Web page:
By Robert McCoppin and Susan BergerContact Reporter Chicago Tribune

For decades, American drivers generally had to do two things to get their car keys out of the ignition when they left a vehicle: Put it in park and turn off the engine.

But new keyless ignitions have disrupted that habit. Now, drivers can walk away with their key fobs and leave their motors running. Today’s quieter engines also enhance the risk of motorists leaving their cars running without realizing it — a scenario that can be deadly if a car is inside a garage or other enclosed space.

That appeared to be what happened to Pasquale and Rina Fontanini, who were found dead in their Highland Park residence Monday. Authorities and the couple’s son, a lieutenant in the local fire department, said lethal levels of carbon monoxide accumulated in the home after the couple’s keyless 2013 Lincoln MKS was left running in the garage, possibly overnight.

The deaths are part of a small but alarming, and seemingly growing, phenomenon of people being killed or sickened by carbon monoxide from a keyless car accidentally left running. Safety advocates say the problem requires an immediate solution, but, facing opposition from the auto industry, federal regulators have been taking years to act.

Different safety groups have counted a half-dozen to a dozen deaths nationwide from carbon monoxide poisoning involving vehicles with keyless ignitions, not including the two in Highland Park this month.

In New York, a man died and a college professor suffered permanent brain damage in 2009 after their keyless car was left running, according to published reports. A young couple was reportedly killed the following year after a keyless auto poisoned them in a Florida town house.

Those are a small fraction of about 430 accidental carbon monoxide poisoning deaths nationwide in a typical year, according to federal statistics. But Sean Kane, founder of Safety Research & Strategies, a Massachusetts-based company that conducts research for public and private clients, said deaths involving keyless cars are likely undercounted, because no reporting is required specifically on such incidents. His firm, whose clients include lawyers who are suing automakers, has tallied 12 deaths related to poisoning from keyless cars.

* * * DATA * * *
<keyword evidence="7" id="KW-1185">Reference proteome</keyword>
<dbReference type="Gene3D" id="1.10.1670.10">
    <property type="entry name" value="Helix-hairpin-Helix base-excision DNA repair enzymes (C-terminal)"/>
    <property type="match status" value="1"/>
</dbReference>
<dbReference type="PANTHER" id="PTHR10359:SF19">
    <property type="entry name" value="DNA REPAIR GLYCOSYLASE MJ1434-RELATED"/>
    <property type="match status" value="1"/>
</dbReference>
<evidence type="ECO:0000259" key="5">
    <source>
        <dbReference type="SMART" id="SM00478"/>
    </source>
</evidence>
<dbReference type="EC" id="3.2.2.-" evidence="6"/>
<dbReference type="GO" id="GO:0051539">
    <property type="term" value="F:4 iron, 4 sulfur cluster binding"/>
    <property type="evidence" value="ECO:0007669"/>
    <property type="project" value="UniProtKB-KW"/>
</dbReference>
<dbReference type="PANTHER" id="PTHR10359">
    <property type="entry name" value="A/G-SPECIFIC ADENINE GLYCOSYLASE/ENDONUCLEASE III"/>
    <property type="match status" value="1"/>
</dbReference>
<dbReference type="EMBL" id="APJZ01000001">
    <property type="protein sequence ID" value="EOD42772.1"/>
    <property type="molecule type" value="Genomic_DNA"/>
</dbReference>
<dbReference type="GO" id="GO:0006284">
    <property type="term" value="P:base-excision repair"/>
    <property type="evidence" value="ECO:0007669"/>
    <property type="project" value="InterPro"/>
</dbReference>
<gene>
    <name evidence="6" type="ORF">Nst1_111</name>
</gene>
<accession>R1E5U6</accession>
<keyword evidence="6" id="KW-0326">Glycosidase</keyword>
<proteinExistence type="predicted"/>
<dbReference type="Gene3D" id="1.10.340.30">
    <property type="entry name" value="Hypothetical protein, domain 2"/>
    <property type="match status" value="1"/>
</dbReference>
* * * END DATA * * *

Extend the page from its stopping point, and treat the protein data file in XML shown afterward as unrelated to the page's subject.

Car models offering keyless start (chart)
Tribune Graphics

“Keyless ignition has upended the relationship between the driver and the car,” Kane said. “It’s created a scenario where you can easily leave a vehicle running and not know it.”

In the Fontaninis’ case, their son, Cesare, said he discovered his parents unconscious when he arrived at their home early that morning, as he often did when he completed his overnight shifts at the fire station.

Typically, he would chat with his parents about family news over an espresso before his mother left for work at The Lake Forest Shop, a women’s clothing store, and his dad went to his part-time landscaping job.

But Monday morning, Fontanini said he found the garage door open and his 79-year-old father unresponsive on the floor. Fontanini began CPR and called for an ambulance, then discovered his 75-year-old mother, also unconscious, upstairs.

Fontanini said that he believes his father was awoken by a carbon monoxide detector, which he took downstairs with him as he went to check the house. It appears that he discovered the car running in the garage and opened the garage door to air out the space but was overcome by the toxic fumes.
Carbon monoxide: Staying safe from the silent killer
Carbon monoxide: Staying safe from the silent killer

“My dad made a valiant attempt … but it was too late,” Fontanini said.

Safety advocates say that while drivers must be responsible for turning off their vehicles, the penalty for forgetting should not be death. Kane’s group wants keyless vehicles to be required to have automatic shut-offs after a period of time if their engines are left running.